The threads on nipple with the red tape wrapped around it to prevent the
drip were apparently twisted off at the junction when the cleanout guy
removed the trap. Seems that was able to rethread the trap onto
remaining threads enough to get by for a while. One can see the nipple
is now short by the offset from the sink drain now required to hit the
Thanks. As I suspected, the photo tells a lot more about the situation.
1. The existing plumbing does appear to be galvanized steel.
2. Using the plastic tail pipe as reference, it looks like 2" pipe, though
it could be 1.5" (width, not length).
3. The piece you need is a pipe nipple. However, with the limited space you
probably need a "close" nipple. Basically, this just means the short
segment of pipe is threaded from end to end so the fittings can fit
4. The tee the pipe nipple threads into appears to be installed upside
down. The side inlet should slope downward so water can flow down the drain
properly. Yours looks like it slopes upwards toward the vent. Ideally, that
should be replaced.
5. It's hard to tell from the small photo, but it looks like there's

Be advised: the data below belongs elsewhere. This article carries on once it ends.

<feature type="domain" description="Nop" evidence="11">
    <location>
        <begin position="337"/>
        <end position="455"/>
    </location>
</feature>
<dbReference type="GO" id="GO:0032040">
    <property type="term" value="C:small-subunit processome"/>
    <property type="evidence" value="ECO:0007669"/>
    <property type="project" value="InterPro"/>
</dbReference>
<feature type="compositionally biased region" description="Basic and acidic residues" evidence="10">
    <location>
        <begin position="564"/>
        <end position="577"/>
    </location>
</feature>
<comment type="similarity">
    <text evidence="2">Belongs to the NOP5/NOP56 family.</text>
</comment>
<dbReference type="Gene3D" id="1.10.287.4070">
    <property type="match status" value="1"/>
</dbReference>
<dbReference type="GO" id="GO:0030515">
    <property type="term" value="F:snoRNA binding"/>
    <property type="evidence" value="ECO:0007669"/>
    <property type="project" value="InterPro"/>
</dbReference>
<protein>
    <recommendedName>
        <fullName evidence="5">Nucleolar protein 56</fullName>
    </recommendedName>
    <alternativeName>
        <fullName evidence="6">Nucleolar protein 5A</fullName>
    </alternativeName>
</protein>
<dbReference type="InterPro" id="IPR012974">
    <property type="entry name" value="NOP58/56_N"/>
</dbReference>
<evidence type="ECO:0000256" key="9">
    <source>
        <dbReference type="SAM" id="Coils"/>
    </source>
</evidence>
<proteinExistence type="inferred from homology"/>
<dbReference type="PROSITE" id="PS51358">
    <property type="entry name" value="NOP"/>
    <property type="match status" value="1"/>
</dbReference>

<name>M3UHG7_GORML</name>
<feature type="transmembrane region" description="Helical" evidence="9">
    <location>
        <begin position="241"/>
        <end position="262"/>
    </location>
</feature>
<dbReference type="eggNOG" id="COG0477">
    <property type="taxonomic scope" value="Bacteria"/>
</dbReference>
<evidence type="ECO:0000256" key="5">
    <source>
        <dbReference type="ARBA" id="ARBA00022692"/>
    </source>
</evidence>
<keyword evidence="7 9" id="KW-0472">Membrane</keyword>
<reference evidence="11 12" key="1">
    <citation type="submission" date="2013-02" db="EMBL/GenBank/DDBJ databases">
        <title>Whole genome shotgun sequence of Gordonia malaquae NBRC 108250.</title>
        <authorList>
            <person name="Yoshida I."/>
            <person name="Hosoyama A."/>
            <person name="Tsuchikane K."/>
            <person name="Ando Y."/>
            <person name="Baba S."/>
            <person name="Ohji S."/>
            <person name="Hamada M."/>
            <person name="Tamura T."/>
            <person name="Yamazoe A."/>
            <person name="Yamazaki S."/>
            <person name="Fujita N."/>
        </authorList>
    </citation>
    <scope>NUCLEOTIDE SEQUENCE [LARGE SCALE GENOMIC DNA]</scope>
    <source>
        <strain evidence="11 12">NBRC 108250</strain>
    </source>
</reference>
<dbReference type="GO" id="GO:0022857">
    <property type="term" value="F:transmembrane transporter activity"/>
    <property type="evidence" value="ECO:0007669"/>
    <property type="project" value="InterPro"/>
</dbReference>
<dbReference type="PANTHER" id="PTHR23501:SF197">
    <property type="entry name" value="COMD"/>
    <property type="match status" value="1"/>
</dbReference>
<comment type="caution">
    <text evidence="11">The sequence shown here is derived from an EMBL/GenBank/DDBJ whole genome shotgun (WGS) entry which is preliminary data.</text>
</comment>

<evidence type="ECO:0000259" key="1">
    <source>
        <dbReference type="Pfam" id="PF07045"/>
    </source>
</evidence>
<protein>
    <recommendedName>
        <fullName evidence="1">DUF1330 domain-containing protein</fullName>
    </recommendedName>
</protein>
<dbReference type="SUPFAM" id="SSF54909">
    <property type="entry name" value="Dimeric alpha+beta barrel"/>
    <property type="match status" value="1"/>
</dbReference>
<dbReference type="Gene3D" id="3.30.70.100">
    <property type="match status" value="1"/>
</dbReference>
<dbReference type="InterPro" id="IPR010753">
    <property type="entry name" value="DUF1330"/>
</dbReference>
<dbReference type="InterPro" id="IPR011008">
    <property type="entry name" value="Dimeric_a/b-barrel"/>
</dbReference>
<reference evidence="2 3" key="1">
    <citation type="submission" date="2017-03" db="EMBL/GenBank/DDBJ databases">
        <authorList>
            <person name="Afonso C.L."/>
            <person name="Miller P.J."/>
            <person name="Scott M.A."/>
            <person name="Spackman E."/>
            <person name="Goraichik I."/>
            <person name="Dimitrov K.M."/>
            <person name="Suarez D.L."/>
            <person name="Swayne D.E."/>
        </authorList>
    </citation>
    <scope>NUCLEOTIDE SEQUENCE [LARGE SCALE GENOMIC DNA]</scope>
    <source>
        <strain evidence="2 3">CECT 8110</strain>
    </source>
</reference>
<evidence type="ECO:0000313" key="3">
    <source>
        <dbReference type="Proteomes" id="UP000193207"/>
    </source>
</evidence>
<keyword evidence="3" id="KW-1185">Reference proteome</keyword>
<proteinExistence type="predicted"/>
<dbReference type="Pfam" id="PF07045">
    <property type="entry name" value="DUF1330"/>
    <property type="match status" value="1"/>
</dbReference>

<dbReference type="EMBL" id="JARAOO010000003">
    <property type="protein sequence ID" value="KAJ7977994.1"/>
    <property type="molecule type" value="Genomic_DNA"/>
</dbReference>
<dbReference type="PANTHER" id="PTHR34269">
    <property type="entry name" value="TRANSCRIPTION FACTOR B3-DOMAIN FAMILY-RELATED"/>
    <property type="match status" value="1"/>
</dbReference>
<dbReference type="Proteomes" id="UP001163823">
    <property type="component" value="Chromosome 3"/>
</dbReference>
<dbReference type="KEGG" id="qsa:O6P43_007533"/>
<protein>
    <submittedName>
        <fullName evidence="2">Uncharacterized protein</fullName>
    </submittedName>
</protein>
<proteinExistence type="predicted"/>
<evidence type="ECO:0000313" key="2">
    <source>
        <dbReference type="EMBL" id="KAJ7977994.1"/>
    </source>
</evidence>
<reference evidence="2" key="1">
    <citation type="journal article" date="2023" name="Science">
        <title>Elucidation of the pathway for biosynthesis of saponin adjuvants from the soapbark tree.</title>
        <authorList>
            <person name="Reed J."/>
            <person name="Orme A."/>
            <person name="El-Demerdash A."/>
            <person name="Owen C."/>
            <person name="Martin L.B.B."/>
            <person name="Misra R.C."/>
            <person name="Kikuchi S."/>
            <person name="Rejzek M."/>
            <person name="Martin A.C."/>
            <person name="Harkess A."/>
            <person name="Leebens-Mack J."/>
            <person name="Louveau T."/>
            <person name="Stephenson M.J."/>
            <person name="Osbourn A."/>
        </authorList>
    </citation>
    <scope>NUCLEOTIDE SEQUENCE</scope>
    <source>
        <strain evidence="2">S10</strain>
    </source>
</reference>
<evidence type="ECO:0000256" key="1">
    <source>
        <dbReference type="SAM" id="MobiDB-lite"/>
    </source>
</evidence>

another piece of tape (duct tape?) wrapped around the pipe below the tee.
Was that another leak?
If it was me, I would replace the existing trap and tee with all new PVC or
ABS pipe. To avoid issues with trying to dismantle old corroded fittings, I
would probably just cut the galvanized pipe with a hacksaw below the tee
and use a Fernco coupling to add the new parts. You may want to support the
pipe above and below the point you're cutting it so it doesn't drop into
the floor if it's not properly anchored.
On Saturday, June 21, 2014 1:21:46 PM UTC-4, HerHusband wrote:
It's hard to tell from the small photo, but it looks like there's
Anthony, yes a 'real plumber' did that years ago before I bought the house
according to the previous owner in order to snake it straight down and the
n taped it. I am a diy..but particularly not in plumbing of that nature so
i would have to leave all to the discretion of a real plumber. To the best
of my knowledge, PVC's are not allowed or were not allowed in NYC.
Good catch on the the swept-tee being upside down--I didn't notice it
was anything other than an ordinary tee.
If it were mine, the idea of fixing the T is good; I'd go w/ a reducing
sweep tee if can find one; if not use a bushing to go to standard 1-1/2"
drain and then can go to the run-of-the-mill currently available
selection of drain parts from any corner hardware.
The tee may be a bit of a challenge locally at anything other than a
full-supply plumbing supply house, however; a quick search of the BORG